BishopAccountability.org
 
 

Collated USCCB Data
On the Number of U.S. Priests Accused of Sexually Abusing Children and the Numbers of Persons Alleging Abuse
1950–2016

Compiled by BishopAccountability.org
From reports commissioned and released by the USCCB
Updated June 30, 2017

As of May 30, 2017, information published by the United States Conference of Catholic Bishops (USCCB) indicates that the conference has counted 6,721 clerics "not implausibly" and "credibly" accused of sexually abusing minors in the period 1950 through June 30, 2016, with several gaps in the USCCB data. Out of the 116,690 priests who have worked in those years, the 6,721 priests accused of abusing children are 5.8% of the total.

This percentage is a useful corrective. As recently as November 2002, Cardinal Joseph Ratzinger, then in charge of all abuse cases for the Vatican, said in an interview that in the United States "less than 1% of priests are guilty of acts of this type." Meanwhile, in the few US dioceses where investigations or disclosures have provided adequate data, including Boston, we are seeing rates as high as 10 percent. If that is ultimately found to be the percentage nationally, the US total would rise to 11,669 priests accused of abuse.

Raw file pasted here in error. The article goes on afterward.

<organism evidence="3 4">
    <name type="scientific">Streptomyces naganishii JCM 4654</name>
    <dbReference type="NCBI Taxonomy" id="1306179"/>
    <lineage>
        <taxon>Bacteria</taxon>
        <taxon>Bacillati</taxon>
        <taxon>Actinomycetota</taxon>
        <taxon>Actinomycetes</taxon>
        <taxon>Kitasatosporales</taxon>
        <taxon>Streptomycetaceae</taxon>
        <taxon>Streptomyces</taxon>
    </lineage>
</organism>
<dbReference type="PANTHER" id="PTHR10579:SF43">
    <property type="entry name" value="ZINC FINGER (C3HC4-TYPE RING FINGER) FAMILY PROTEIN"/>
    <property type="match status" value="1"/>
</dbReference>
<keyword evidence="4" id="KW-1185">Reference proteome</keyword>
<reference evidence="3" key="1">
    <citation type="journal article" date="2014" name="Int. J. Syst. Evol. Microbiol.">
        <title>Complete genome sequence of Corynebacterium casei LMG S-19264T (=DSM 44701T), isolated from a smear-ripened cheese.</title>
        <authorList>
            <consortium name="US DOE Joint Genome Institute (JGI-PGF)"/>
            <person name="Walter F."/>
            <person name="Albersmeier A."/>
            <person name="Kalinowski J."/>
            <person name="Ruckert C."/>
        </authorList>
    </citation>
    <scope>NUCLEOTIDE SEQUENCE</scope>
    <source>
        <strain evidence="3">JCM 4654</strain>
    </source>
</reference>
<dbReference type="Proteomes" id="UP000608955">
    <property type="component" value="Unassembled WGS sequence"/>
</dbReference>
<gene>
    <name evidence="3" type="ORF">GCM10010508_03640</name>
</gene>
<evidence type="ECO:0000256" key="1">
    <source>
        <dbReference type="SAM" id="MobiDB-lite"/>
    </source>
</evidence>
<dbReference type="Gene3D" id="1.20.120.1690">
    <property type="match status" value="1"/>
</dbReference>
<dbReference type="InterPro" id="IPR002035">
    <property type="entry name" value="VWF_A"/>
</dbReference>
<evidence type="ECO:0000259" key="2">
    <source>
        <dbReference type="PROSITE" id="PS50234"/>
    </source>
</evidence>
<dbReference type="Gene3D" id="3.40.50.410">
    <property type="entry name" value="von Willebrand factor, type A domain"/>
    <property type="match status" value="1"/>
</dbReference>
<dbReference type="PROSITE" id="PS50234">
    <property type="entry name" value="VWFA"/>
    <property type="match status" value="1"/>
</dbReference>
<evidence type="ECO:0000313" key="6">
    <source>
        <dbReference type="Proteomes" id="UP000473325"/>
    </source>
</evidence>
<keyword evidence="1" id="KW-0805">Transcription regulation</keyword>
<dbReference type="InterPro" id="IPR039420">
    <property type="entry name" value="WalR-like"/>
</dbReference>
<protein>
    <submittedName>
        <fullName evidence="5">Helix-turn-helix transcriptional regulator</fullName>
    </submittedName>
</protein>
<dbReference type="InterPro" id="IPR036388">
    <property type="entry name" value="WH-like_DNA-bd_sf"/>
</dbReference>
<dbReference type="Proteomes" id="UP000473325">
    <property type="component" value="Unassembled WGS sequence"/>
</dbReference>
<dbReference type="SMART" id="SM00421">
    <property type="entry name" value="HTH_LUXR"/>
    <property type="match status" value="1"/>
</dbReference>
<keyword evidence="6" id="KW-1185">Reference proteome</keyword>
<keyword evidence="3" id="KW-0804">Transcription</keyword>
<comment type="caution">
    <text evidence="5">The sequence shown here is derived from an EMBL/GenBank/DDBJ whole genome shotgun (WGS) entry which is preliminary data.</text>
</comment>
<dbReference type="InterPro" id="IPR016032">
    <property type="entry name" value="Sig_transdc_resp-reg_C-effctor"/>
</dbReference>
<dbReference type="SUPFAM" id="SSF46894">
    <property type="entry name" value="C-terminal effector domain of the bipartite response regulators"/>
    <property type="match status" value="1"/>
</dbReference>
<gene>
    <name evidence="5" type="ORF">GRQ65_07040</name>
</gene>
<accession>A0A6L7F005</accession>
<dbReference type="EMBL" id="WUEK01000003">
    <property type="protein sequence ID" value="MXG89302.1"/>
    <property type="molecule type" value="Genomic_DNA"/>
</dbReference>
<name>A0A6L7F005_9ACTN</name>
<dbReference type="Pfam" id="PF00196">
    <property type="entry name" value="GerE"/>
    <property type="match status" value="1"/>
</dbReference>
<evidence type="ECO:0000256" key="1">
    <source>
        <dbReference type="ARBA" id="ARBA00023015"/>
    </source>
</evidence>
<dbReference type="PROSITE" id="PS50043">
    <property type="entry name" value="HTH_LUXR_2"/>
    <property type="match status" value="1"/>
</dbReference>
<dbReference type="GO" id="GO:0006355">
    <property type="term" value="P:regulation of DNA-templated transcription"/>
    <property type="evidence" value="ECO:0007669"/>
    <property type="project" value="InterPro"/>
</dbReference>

As of May 30, 2017, the USCCB has counted 18,565 victims who are known to the bishops in the period 1950 through June 30, 2016. Many more survivors have yet to come forward. In 1993, the late Fr. Andrew Greeley estimated that 2,500 priests (fewer than half the USCCB's current total) might have molested "well in excess of 100,000" children in the United States.

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This webpage tabulates the fourteen USCCB reports that contain this priest and victim information (one of which cannot be included in the totals, because of a change in reporting period, as described below) and provides links to all the reports, so that readers can verify the data. Our table presenting all the data and sources is below.

In this brief introduction, we describe the significance and limitations of these numbers, explain how we derived them from the USCCB's reports, and discuss the need for filling the gaps in these numbers and taking them further.

Significance and Limitations

•  The USCCB does not maintain a running total of the number of priests who have been accused or the number of victims who have come forward. The table below calculates those totals from the USCCB's own data.

•  The USCCB has never released a count of the number of priests accused in 2003, which was a year when many victims came forward. They recently created another gap in the running-total data in January-June 2014, as explained below.

•  The USCCB has not released the names of the 6,721 clerics whom they count as accused.

•  Thirty-three U.S. bishops have named their accused priests – see our collection of links to those bishops' lists – and six superiors of religious orders have released lists as well.